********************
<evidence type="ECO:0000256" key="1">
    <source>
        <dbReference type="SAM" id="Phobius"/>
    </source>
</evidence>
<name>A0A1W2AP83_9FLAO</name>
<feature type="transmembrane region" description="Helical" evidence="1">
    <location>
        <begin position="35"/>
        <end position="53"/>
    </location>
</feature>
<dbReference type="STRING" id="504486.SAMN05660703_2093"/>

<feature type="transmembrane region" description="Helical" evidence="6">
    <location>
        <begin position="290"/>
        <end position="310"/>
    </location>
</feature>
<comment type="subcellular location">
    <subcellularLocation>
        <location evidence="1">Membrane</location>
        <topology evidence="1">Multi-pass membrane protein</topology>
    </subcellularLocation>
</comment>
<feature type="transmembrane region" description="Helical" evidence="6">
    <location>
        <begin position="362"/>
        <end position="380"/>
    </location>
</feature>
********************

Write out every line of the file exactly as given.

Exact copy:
<evidence type="ECO:0000256" key="1">
    <source>
        <dbReference type="SAM" id="Phobius"/>
    </source>
</evidence>
<name>A0A1W2AP83_9FLAO</name>
<feature type="transmembrane region" description="Helical" evidence="1">
    <location>
        <begin position="35"/>
        <end position="53"/>
    </location>
</feature>
<dbReference type="STRING" id="504486.SAMN05660703_2093"/>

<feature type="transmembrane region" description="Helical" evidence="6">
    <location>
        <begin position="290"/>
        <end position="310"/>
    </location>
</feature>
<comment type="subcellular location">
    <subcellularLocation>
        <location evidence="1">Membrane</location>
        <topology evidence="1">Multi-pass membrane protein</topology>
    </subcellularLocation>
</comment>
<feature type="transmembrane region" description="Helical" evidence="6">
    <location>
        <begin position="362"/>
        <end position="380"/>
    </location>
</feature>